The Creaking Summer-House
The rather exotic pavilion known as the Creaking – or Chinese – Summer-House is located on the picturesque bank of a pond on the boundary between the Catherine Park and the New Garden of the Alexander Park. Attached to its roof is a weathervane in the form of a Chinese banner that creaks loudly as it turns with the wind. This explains the more common name of this pavilion. See on Map
The Summer-House was designed by the architect Yury Velten and constructed in 1778–86 at the time of Catherine II under the supervision of Ilya Neyelov.
Placed on a narrow strip of land between two ponds, the pavilion has an elongated shape. Its central domed oval hall is adjoined by two almost square rooms of smaller size. The Creaking Summer-House has two entrances, on the east and west sides, that take the form of rectangular projections embellishe d with open semicircular arches on three sides. A flight of twelve semicircular stone steps, each larger than the one above, descends from the main entrance to the pond.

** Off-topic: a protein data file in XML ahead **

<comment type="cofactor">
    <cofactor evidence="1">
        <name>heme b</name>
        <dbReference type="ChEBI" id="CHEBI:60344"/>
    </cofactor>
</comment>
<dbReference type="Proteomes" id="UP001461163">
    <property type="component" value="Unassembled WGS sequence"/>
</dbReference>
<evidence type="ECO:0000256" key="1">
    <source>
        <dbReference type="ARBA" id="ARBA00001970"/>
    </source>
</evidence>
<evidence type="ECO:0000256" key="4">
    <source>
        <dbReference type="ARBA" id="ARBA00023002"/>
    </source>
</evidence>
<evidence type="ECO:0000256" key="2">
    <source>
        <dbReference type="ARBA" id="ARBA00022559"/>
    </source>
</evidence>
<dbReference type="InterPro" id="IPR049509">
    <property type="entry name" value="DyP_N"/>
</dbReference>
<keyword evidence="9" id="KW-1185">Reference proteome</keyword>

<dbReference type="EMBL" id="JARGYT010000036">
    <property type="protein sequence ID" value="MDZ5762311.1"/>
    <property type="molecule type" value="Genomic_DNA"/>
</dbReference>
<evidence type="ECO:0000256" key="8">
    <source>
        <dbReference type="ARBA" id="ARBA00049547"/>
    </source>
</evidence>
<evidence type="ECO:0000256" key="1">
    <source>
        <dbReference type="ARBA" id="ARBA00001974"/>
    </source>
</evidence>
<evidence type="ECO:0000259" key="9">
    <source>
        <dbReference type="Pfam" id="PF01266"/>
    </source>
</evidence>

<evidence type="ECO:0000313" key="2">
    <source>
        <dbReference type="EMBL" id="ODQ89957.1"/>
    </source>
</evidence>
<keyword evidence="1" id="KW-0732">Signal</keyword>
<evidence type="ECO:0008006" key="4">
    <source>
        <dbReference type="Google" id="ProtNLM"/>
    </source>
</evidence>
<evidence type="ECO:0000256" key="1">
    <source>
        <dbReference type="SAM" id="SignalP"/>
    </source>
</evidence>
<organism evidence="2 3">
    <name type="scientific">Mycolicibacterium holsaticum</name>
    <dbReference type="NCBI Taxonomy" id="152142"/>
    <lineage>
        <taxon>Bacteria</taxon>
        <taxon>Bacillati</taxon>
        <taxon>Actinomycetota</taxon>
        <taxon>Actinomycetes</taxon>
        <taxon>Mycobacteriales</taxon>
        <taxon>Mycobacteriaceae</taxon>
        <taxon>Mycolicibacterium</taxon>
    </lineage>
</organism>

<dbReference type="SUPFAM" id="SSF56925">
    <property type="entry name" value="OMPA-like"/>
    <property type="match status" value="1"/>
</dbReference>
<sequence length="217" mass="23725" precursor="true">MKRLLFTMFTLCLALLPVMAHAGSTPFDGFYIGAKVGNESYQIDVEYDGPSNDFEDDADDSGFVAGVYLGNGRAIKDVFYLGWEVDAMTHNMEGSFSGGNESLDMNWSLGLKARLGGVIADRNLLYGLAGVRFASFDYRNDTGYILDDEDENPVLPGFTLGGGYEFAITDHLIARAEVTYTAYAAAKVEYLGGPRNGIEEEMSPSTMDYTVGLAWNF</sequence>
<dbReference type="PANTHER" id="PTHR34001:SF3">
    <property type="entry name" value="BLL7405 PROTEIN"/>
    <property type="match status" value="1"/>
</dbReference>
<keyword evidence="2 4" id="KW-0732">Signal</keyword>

The treatment of the central volume is particularly elaborate: it is covered by a “Chinese” roof and a turret on metal pillars topped by the weathervane. Above the side rooms of the Summer-House are open terraces with roofs supported by four pillars also topped by weathervanes. The roof has swept-up eaves at the corners in imitation of a device typical of Chinese pagodas and is decorated with brightly painted and gilded figures of writhing dragons that were carved from wood by the craftsman Paul Brüllo. The outside walls of the pavilion were painted in imitation of coloured marble. The doors to the central room were originally decorated with chinoiserie painting and carving. Also borrowed from Chinese architecture is the motif of stone hillocks at the base of the pilasters on the corners of the central section.
By the beginning of the twentieth century the Creaking Summer-House had lost the imitation-marble painting on the walls and many of its decorative details. Restoration carried out in 1954–56 restored the façades to their former fanciful, colourful appearance. At the present time the pavilion is bright and colourful again after recent restoration work. Visiting information
Panoramic View of September 2011 by Google:
Open Google Maps